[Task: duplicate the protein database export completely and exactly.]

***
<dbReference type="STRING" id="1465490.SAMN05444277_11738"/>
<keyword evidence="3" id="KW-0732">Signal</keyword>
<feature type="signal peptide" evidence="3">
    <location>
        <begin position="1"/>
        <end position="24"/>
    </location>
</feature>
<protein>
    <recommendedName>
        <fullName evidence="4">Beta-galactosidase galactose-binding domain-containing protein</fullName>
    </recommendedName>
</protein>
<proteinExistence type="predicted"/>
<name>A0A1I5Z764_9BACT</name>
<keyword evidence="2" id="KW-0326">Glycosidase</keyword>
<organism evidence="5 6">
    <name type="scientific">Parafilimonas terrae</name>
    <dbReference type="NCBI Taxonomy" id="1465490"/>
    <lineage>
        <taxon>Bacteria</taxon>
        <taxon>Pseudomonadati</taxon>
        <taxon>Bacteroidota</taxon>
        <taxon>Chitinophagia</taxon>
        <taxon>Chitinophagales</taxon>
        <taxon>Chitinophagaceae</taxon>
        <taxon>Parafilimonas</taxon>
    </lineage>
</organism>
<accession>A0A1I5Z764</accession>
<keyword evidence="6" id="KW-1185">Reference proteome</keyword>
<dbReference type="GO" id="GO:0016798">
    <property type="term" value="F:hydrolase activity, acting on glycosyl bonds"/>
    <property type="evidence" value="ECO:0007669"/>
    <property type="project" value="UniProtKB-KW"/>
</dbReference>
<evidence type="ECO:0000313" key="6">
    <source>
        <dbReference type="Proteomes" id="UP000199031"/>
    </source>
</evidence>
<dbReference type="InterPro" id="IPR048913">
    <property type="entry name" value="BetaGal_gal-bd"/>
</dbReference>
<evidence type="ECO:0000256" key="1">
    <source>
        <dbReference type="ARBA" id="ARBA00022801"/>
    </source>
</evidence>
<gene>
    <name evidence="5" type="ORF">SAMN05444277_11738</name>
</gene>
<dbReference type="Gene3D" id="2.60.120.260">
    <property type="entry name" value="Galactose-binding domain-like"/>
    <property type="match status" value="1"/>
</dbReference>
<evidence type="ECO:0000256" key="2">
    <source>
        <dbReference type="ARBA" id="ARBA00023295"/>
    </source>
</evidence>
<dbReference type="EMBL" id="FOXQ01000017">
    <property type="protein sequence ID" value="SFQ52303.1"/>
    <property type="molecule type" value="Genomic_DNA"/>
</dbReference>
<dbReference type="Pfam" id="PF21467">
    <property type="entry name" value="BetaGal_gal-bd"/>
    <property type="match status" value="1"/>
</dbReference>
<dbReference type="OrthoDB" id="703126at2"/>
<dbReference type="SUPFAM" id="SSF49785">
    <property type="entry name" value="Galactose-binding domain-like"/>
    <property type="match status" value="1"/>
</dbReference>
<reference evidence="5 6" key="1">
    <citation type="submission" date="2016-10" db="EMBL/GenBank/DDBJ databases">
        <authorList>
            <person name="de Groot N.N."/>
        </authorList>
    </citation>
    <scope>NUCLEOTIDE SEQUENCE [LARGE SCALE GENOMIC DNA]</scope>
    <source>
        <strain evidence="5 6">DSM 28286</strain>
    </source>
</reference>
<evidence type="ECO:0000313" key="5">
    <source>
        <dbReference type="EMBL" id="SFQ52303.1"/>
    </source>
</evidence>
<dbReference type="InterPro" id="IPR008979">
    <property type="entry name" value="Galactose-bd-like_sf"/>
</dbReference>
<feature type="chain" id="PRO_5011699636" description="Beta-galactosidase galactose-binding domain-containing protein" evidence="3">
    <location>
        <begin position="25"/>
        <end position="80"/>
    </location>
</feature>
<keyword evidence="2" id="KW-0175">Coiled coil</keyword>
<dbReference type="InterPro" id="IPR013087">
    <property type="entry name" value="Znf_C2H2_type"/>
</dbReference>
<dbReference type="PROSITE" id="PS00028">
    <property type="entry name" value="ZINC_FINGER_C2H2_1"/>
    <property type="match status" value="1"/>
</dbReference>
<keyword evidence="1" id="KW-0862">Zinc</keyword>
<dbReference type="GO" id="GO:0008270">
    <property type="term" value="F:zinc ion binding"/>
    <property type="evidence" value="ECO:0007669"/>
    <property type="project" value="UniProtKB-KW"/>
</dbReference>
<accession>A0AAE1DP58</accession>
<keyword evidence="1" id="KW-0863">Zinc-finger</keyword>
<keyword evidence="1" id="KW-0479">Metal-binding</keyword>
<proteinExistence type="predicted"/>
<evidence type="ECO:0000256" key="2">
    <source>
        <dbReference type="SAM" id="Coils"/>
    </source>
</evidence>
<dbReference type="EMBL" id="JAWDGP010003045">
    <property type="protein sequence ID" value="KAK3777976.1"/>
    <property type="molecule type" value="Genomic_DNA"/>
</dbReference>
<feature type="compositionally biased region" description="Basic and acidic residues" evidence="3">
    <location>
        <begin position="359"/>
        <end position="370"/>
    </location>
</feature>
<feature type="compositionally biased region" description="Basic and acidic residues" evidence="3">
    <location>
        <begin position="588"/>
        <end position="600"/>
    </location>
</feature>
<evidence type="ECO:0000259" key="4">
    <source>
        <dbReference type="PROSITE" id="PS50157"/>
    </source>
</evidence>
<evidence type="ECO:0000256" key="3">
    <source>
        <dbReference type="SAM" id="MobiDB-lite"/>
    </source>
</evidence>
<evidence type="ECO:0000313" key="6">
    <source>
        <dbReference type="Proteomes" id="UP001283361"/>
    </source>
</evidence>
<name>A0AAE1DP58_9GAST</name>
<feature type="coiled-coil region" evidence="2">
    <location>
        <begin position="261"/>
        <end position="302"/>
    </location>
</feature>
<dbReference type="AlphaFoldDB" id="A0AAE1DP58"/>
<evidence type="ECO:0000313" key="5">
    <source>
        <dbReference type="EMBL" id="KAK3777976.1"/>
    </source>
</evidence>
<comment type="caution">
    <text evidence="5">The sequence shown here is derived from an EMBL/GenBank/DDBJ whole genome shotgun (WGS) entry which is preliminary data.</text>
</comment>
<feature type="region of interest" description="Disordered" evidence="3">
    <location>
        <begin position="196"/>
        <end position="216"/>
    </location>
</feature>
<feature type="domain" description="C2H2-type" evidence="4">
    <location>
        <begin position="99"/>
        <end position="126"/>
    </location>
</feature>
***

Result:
<dbReference type="STRING" id="1465490.SAMN05444277_11738"/>
<keyword evidence="3" id="KW-0732">Signal</keyword>
<feature type="signal peptide" evidence="3">
    <location>
        <begin position="1"/>
        <end position="24"/>
    </location>
</feature>
<protein>
    <recommendedName>
        <fullName evidence="4">Beta-galactosidase galactose-binding domain-containing protein</fullName>
    </recommendedName>
</protein>
<proteinExistence type="predicted"/>
<name>A0A1I5Z764_9BACT</name>
<keyword evidence="2" id="KW-0326">Glycosidase</keyword>
<organism evidence="5 6">
    <name type="scientific">Parafilimonas terrae</name>
    <dbReference type="NCBI Taxonomy" id="1465490"/>
    <lineage>
        <taxon>Bacteria</taxon>
        <taxon>Pseudomonadati</taxon>
        <taxon>Bacteroidota</taxon>
        <taxon>Chitinophagia</taxon>
        <taxon>Chitinophagales</taxon>
        <taxon>Chitinophagaceae</taxon>
        <taxon>Parafilimonas</taxon>
    </lineage>
</organism>
<accession>A0A1I5Z764</accession>
<keyword evidence="6" id="KW-1185">Reference proteome</keyword>
<dbReference type="GO" id="GO:0016798">
    <property type="term" value="F:hydrolase activity, acting on glycosyl bonds"/>
    <property type="evidence" value="ECO:0007669"/>
    <property type="project" value="UniProtKB-KW"/>
</dbReference>
<evidence type="ECO:0000313" key="6">
    <source>
        <dbReference type="Proteomes" id="UP000199031"/>
    </source>
</evidence>
<dbReference type="InterPro" id="IPR048913">
    <property type="entry name" value="BetaGal_gal-bd"/>
</dbReference>
<evidence type="ECO:0000256" key="1">
    <source>
        <dbReference type="ARBA" id="ARBA00022801"/>
    </source>
</evidence>
<gene>
    <name evidence="5" type="ORF">SAMN05444277_11738</name>
</gene>
<dbReference type="Gene3D" id="2.60.120.260">
    <property type="entry name" value="Galactose-binding domain-like"/>
    <property type="match status" value="1"/>
</dbReference>
<evidence type="ECO:0000256" key="2">
    <source>
        <dbReference type="ARBA" id="ARBA00023295"/>
    </source>
</evidence>
<dbReference type="EMBL" id="FOXQ01000017">
    <property type="protein sequence ID" value="SFQ52303.1"/>
    <property type="molecule type" value="Genomic_DNA"/>
</dbReference>
<dbReference type="Pfam" id="PF21467">
    <property type="entry name" value="BetaGal_gal-bd"/>
    <property type="match status" value="1"/>
</dbReference>
<dbReference type="OrthoDB" id="703126at2"/>
<dbReference type="SUPFAM" id="SSF49785">
    <property type="entry name" value="Galactose-binding domain-like"/>
    <property type="match status" value="1"/>
</dbReference>
<reference evidence="5 6" key="1">
    <citation type="submission" date="2016-10" db="EMBL/GenBank/DDBJ databases">
        <authorList>
            <person name="de Groot N.N."/>
        </authorList>
    </citation>
    <scope>NUCLEOTIDE SEQUENCE [LARGE SCALE GENOMIC DNA]</scope>
    <source>
        <strain evidence="5 6">DSM 28286</strain>
    </source>
</reference>
<evidence type="ECO:0000313" key="5">
    <source>
        <dbReference type="EMBL" id="SFQ52303.1"/>
    </source>
</evidence>
<dbReference type="InterPro" id="IPR008979">
    <property type="entry name" value="Galactose-bd-like_sf"/>
</dbReference>
<feature type="chain" id="PRO_5011699636" description="Beta-galactosidase galactose-binding domain-containing protein" evidence="3">
    <location>
        <begin position="25"/>
        <end position="80"/>
    </location>
</feature>
<keyword evidence="2" id="KW-0175">Coiled coil</keyword>
<dbReference type="InterPro" id="IPR013087">
    <property type="entry name" value="Znf_C2H2_type"/>
</dbReference>
<dbReference type="PROSITE" id="PS00028">
    <property type="entry name" value="ZINC_FINGER_C2H2_1"/>
    <property type="match status" value="1"/>
</dbReference>
<keyword evidence="1" id="KW-0862">Zinc</keyword>
<dbReference type="GO" id="GO:0008270">
    <property type="term" value="F:zinc ion binding"/>
    <property type="evidence" value="ECO:0007669"/>
    <property type="project" value="UniProtKB-KW"/>
</dbReference>
<accession>A0AAE1DP58</accession>
<keyword evidence="1" id="KW-0863">Zinc-finger</keyword>
<keyword evidence="1" id="KW-0479">Metal-binding</keyword>
<proteinExistence type="predicted"/>
<evidence type="ECO:0000256" key="2">
    <source>
        <dbReference type="SAM" id="Coils"/>
    </source>
</evidence>
<dbReference type="EMBL" id="JAWDGP010003045">
    <property type="protein sequence ID" value="KAK3777976.1"/>
    <property type="molecule type" value="Genomic_DNA"/>
</dbReference>
<feature type="compositionally biased region" description="Basic and acidic residues" evidence="3">
    <location>
        <begin position="359"/>
        <end position="370"/>
    </location>
</feature>
<feature type="compositionally biased region" description="Basic and acidic residues" evidence="3">
    <location>
        <begin position="588"/>
        <end position="600"/>
    </location>
</feature>
<evidence type="ECO:0000259" key="4">
    <source>
        <dbReference type="PROSITE" id="PS50157"/>
    </source>
</evidence>
<evidence type="ECO:0000256" key="3">
    <source>
        <dbReference type="SAM" id="MobiDB-lite"/>
    </source>
</evidence>
<evidence type="ECO:0000313" key="6">
    <source>
        <dbReference type="Proteomes" id="UP001283361"/>
    </source>
</evidence>
<name>A0AAE1DP58_9GAST</name>
<feature type="coiled-coil region" evidence="2">
    <location>
        <begin position="261"/>
        <end position="302"/>
    </location>
</feature>
<dbReference type="AlphaFoldDB" id="A0AAE1DP58"/>
<evidence type="ECO:0000313" key="5">
    <source>
        <dbReference type="EMBL" id="KAK3777976.1"/>
    </source>
</evidence>
<comment type="caution">
    <text evidence="5">The sequence shown here is derived from an EMBL/GenBank/DDBJ whole genome shotgun (WGS) entry which is preliminary data.</text>
</comment>
<feature type="region of interest" description="Disordered" evidence="3">
    <location>
        <begin position="196"/>
        <end position="216"/>
    </location>
</feature>
<feature type="domain" description="C2H2-type" evidence="4">
    <location>
        <begin position="99"/>
        <end position="126"/>
    </location>
</feature>